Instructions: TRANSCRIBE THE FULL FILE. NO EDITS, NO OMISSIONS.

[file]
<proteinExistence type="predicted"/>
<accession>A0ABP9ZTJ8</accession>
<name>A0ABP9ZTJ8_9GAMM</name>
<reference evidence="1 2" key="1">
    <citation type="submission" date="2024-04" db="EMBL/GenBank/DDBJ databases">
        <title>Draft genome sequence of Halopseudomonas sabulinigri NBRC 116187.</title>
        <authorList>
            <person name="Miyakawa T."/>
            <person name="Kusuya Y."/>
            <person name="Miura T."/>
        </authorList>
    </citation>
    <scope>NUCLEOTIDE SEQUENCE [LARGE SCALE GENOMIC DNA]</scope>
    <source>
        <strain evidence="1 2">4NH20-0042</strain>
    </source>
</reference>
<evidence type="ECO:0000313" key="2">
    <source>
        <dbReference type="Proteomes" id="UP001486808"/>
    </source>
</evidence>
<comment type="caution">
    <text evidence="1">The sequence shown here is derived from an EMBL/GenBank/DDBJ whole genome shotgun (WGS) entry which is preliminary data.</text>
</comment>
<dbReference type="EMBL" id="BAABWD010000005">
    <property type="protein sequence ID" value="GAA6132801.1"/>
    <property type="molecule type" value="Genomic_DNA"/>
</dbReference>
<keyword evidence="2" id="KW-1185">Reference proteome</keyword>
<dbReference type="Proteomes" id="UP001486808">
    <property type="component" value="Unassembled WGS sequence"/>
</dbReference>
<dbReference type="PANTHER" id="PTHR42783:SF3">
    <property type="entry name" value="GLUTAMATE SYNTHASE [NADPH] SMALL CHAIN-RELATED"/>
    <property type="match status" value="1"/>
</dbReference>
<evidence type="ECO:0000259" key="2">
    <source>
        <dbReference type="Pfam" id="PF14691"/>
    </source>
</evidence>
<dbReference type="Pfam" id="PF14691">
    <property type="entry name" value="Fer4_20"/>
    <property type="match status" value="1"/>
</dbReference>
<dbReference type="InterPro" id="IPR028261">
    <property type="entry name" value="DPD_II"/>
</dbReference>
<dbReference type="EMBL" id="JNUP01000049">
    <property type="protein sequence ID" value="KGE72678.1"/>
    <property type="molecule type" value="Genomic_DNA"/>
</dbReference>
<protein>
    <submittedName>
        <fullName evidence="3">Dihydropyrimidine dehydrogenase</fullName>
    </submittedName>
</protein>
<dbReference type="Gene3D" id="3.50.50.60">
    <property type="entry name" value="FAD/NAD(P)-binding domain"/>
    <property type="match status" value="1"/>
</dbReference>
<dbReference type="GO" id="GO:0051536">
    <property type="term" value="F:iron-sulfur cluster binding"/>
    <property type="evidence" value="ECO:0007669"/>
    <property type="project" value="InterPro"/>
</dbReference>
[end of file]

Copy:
<proteinExistence type="predicted"/>
<accession>A0ABP9ZTJ8</accession>
<name>A0ABP9ZTJ8_9GAMM</name>
<reference evidence="1 2" key="1">
    <citation type="submission" date="2024-04" db="EMBL/GenBank/DDBJ databases">
        <title>Draft genome sequence of Halopseudomonas sabulinigri NBRC 116187.</title>
        <authorList>
            <person name="Miyakawa T."/>
            <person name="Kusuya Y."/>
            <person name="Miura T."/>
        </authorList>
    </citation>
    <scope>NUCLEOTIDE SEQUENCE [LARGE SCALE GENOMIC DNA]</scope>
    <source>
        <strain evidence="1 2">4NH20-0042</strain>
    </source>
</reference>
<evidence type="ECO:0000313" key="2">
    <source>
        <dbReference type="Proteomes" id="UP001486808"/>
    </source>
</evidence>
<comment type="caution">
    <text evidence="1">The sequence shown here is derived from an EMBL/GenBank/DDBJ whole genome shotgun (WGS) entry which is preliminary data.</text>
</comment>
<dbReference type="EMBL" id="BAABWD010000005">
    <property type="protein sequence ID" value="GAA6132801.1"/>
    <property type="molecule type" value="Genomic_DNA"/>
</dbReference>
<keyword evidence="2" id="KW-1185">Reference proteome</keyword>
<dbReference type="Proteomes" id="UP001486808">
    <property type="component" value="Unassembled WGS sequence"/>
</dbReference>
<dbReference type="PANTHER" id="PTHR42783:SF3">
    <property type="entry name" value="GLUTAMATE SYNTHASE [NADPH] SMALL CHAIN-RELATED"/>
    <property type="match status" value="1"/>
</dbReference>
<evidence type="ECO:0000259" key="2">
    <source>
        <dbReference type="Pfam" id="PF14691"/>
    </source>
</evidence>
<dbReference type="Pfam" id="PF14691">
    <property type="entry name" value="Fer4_20"/>
    <property type="match status" value="1"/>
</dbReference>
<dbReference type="InterPro" id="IPR028261">
    <property type="entry name" value="DPD_II"/>
</dbReference>
<dbReference type="EMBL" id="JNUP01000049">
    <property type="protein sequence ID" value="KGE72678.1"/>
    <property type="molecule type" value="Genomic_DNA"/>
</dbReference>
<protein>
    <submittedName>
        <fullName evidence="3">Dihydropyrimidine dehydrogenase</fullName>
    </submittedName>
</protein>
<dbReference type="Gene3D" id="3.50.50.60">
    <property type="entry name" value="FAD/NAD(P)-binding domain"/>
    <property type="match status" value="1"/>
</dbReference>
<dbReference type="GO" id="GO:0051536">
    <property type="term" value="F:iron-sulfur cluster binding"/>
    <property type="evidence" value="ECO:0007669"/>
    <property type="project" value="InterPro"/>
</dbReference>